• Diabetic retinopathy in pregnancy: a population-based study of women with pregestational diabetes.

      Egan, Aoife M; McVicker, Lyle; Heerey, Adrienne; Carmody, Louise; Harney, Fiona; Dunne, Fidelma P (Journal of diabetes research, 2015-04)
      The aim of this observational study was to evaluate screening and progression of diabetic retinopathy during pregnancy in women with pregestational diabetes attending five antenatal centres along the Irish Atlantic seaboard. An adequate frequency of screening was defined as at least two retinal evaluations in separate trimesters. Progression was defined as at least one stage of deterioration of diabetic retinopathy and/or development of diabetic macular edema on at least one eye. Women with pregestational diabetes who delivered after 22 gestational weeks (n = 307) were included. In total, 185 (60.3%) had an adequate number of retinal examinations. Attendance at prepregnancy care was associated with receiving adequate screening (odds ratio 6.23; CI 3.39-11.46 (P < 0.001)). Among those who received adequate evaluations (n = 185), 48 (25.9%) had retinopathy progression. Increasing booking systolic blood pressure (OR 1.03, CI 1.01-1.06, P = 0.02) and greater drop in HbA1c between first and third trimesters of pregnancy (OR 2.05, CI 1.09-3.87, P = 0.03) significantly increased the odds of progression. A significant proportion of women continue to demonstrate retinopathy progression during pregnancy. This study highlights the role of prepregnancy care and the importance of close monitoring during pregnancy and identifies those patients at the highest risk for retinopathy progression.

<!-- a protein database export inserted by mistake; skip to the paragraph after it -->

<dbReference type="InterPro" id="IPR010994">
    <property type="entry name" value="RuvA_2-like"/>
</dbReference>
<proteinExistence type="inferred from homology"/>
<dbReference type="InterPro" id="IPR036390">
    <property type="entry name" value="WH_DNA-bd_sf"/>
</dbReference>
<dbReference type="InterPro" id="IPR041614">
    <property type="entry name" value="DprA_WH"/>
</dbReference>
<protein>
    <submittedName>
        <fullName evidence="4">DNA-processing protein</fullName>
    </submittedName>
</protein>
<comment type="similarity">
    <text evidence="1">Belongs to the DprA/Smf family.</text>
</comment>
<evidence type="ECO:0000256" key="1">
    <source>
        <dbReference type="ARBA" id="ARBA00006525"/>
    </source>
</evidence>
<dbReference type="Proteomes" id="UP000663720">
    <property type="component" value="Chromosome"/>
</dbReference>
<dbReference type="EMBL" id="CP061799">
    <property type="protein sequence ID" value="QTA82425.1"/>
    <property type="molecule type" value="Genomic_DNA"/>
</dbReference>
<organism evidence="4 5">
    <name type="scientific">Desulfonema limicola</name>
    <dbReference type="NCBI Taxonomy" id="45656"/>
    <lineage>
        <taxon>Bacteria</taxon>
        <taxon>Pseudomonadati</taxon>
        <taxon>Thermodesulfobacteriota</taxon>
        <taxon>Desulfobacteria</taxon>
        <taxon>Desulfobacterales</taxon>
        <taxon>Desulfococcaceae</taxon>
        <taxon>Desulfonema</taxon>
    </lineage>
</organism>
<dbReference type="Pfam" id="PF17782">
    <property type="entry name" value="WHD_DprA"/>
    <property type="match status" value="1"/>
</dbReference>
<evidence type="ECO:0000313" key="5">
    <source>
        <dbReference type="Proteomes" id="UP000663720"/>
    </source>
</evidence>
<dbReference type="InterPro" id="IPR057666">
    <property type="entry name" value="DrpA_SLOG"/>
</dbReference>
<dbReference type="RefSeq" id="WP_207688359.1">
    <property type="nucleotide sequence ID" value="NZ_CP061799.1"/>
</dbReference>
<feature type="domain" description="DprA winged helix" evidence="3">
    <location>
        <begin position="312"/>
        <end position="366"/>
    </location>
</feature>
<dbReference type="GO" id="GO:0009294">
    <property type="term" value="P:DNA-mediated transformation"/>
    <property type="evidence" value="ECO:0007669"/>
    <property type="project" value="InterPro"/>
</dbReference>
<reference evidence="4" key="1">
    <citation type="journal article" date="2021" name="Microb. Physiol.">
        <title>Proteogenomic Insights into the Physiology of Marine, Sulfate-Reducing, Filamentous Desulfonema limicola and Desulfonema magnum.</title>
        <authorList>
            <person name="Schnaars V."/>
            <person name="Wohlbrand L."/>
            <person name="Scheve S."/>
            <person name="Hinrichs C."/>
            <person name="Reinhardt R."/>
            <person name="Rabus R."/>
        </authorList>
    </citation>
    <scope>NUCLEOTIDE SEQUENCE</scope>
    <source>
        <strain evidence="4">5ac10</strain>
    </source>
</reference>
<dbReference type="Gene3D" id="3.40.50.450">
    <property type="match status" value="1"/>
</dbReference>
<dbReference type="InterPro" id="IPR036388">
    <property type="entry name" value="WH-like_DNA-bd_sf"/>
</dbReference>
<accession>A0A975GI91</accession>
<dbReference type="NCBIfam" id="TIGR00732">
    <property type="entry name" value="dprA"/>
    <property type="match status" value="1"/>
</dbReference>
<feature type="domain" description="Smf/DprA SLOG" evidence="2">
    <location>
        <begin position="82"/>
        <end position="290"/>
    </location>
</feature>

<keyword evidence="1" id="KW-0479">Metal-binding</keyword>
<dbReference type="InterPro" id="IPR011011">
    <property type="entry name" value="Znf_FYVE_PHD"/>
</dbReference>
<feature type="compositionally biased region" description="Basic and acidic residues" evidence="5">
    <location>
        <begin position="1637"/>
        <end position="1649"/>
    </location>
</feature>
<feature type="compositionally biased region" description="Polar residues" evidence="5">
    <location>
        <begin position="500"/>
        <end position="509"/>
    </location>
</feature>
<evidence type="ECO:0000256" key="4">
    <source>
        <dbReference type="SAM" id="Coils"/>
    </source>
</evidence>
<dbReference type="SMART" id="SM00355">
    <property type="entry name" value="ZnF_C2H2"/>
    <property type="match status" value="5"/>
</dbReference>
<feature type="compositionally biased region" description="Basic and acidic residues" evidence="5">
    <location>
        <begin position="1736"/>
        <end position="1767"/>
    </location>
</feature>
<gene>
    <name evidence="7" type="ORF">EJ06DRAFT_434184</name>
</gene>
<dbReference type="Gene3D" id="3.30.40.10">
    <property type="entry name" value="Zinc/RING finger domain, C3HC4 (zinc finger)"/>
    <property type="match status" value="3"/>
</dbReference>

• Trimester-specific reference intervals for haemoglobin A(1c) (HbA(1c)) in pregnancy.

      O'Connor, Catherine; O'Shea, Paula Mary; Owens, Lisa Ann; Carmody, Louise; Avalos, Gloria; Nestor, Laura; Lydon, Katherine; Dunne, Fidelma; Department of Medicine, College of Medicine Nursing and Health Sciences, National University of Ireland, Galway, Ireland. (2011-11-26)
      Abstract Background: Diabetes in pregnancy imposes additional risks to both mother and infant. These increased risks are considered to be primarily related to glycaemic control which is monitored by means of glycated haemoglobin (HbA(1c)). The correlation of HbA(1c) with clinical outcomes emphasises the need to measure HbA(1c) accurately, precisely and for correct interpretation, comparison to appropriately defined reference intervals. Since July 2010, the HbA(1c) assay in Irish laboratories is fully metrologically traceable to the IFCC standard. The objective was to establish trimester-specific reference intervals in pregnancy for IFCC standardised HbA(1c) in non-diabetic Caucasian women. Methods: The authors recruited 311 non-diabetic Caucasian pregnant (n=246) and non-pregnant women (n=65). A selective screening based on risk factors for gestational diabetes was employed. All subjects had a random plasma glucose <7.7 mmol/L and normal haemoglobin level. Pregnancy trimester was defined as trimester 1 (T1, n=40) up to 12 weeks +6 days, trimester 2 (T2, n=106) 13-27 weeks +6 days, trimester 3 (T3, n=100) >28 weeks to term. Results: The normal HbA(1c) reference interval for Caucasian non-pregnant women was 29-37 mmol/mol (Diabetes Control and Complications Trial; DCCT: 4.8%-5.5%), T1: 24-36 mmol/mol (DCCT: 4.3%-5.4%), T2: 25-35 mmol/mol (DCCT: 4.4%-5.4%) and T3: 28-39 mmol/mol (DCCT: 4.7%-5.7%). HbA(1c) was significantly decreased in trimesters 1 and 2 compared to non-pregnant women. Conclusions: HbA(1c) trimester-specific reference intervals are required to better inform the management of pregnancies complicated by diabetes.